I wanted to title this blog: "How NOT to reach out in multi-cultural ministry" with the subtitle: "Whatever you do, don't run classes teaching English!" My editor said it was too long.
Wisdom comes from good judgement. And good judgement comes from experience. And experience comes from bad judgement.
So as someone with a bit of "wisdom" in this area, let me pass on what I know to save you the pain.
Whatever you do, don't run English classes as a part of your evangelistic strategy to reach out to New Sydney (see my article from a few months ago for a definition.)
Yes, I know there are success stories out there where someone somewhere ran an English-teaching class at their church, and someone became a Christian. But a quick scan, even of last week's newspapers raises a preliminary thorny issue - integrity. For those who may have missed it, a certain Christian organization made front page of the newspapers for allegedly proselytizing under the guise of providing English lessons.
Many people from a non-English-speaking culture are more than willing to take on a free English lesson or English conversation practice with you.
However, as Christians, I think we must be upfront about what we're trying to do. If our intention is to share the good news of Jesus with them, we must be clear that that is the purpose, rather than surreptitiously sneaking it in the backdoor. (I wonder if those of us who do this lack the courage of our convictions that the wonderful message of God's grace is sufficient "draw" for people to come.)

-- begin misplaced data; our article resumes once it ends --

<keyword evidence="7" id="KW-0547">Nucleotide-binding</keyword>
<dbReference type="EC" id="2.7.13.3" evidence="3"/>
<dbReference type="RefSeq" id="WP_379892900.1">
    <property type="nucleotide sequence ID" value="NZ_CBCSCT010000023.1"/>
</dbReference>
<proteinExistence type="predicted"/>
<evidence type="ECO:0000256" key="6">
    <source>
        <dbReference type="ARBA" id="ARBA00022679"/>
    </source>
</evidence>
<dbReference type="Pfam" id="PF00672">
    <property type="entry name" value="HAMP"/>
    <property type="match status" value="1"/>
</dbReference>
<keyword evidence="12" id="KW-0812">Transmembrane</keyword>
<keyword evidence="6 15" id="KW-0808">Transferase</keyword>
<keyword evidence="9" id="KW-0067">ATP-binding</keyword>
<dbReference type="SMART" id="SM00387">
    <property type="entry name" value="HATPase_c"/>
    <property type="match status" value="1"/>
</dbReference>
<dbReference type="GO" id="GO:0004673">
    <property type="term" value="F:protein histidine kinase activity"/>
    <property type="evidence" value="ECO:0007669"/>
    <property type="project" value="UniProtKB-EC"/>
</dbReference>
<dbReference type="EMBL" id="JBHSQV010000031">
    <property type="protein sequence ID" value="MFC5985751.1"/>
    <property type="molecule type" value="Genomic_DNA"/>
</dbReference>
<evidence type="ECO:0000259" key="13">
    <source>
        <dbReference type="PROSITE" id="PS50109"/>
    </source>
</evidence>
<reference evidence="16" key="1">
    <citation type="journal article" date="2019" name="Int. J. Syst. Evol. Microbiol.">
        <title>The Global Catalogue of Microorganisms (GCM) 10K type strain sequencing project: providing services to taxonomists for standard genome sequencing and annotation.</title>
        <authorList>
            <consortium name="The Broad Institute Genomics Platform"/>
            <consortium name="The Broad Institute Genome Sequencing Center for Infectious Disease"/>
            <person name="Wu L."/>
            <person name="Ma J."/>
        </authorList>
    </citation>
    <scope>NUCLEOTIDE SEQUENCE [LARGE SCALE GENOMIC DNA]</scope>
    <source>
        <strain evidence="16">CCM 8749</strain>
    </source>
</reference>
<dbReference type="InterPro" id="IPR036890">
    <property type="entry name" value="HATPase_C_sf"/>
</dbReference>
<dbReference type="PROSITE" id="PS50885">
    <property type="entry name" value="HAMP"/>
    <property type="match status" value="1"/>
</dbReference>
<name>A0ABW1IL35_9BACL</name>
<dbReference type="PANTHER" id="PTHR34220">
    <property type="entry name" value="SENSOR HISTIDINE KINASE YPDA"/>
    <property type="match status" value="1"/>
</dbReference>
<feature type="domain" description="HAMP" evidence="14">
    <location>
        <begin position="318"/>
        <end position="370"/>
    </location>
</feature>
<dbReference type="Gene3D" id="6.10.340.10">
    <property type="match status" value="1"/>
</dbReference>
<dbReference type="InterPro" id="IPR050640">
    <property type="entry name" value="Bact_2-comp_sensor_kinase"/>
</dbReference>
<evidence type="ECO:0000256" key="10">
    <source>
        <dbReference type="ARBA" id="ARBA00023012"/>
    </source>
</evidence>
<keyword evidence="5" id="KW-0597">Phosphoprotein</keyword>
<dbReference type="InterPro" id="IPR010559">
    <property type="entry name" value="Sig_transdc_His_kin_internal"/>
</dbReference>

My church ran an Easy English Bible Club a few years back.
We made it clear that our main aim was to read the Bible in English with those who might be interested. As a consequence, people's English would likely improve too.
It was very exciting, but unstable.
Some weeks, we had as many as 30 people come along. Other weeks, as few as 3. Even with the purpose stated as openly as we did, it was obvious that some were there to practice English, with no real interest in Christianity. Yet by God's grace, we did see some people come to Christ.
If you are thinking of something like this, I must warn you, it is hard, draining work. We found many who became Christians headed back to their home countries without the opportunity for a good grounding in Christian living basics, and sometimes without knowing where to find a Bible-teaching church near their home.
So, the title above may be provocative, but hopefully it provokes some creative ideas as to how we can reach New Sydney with integrity, without bringing shame on the God of truth that we serve.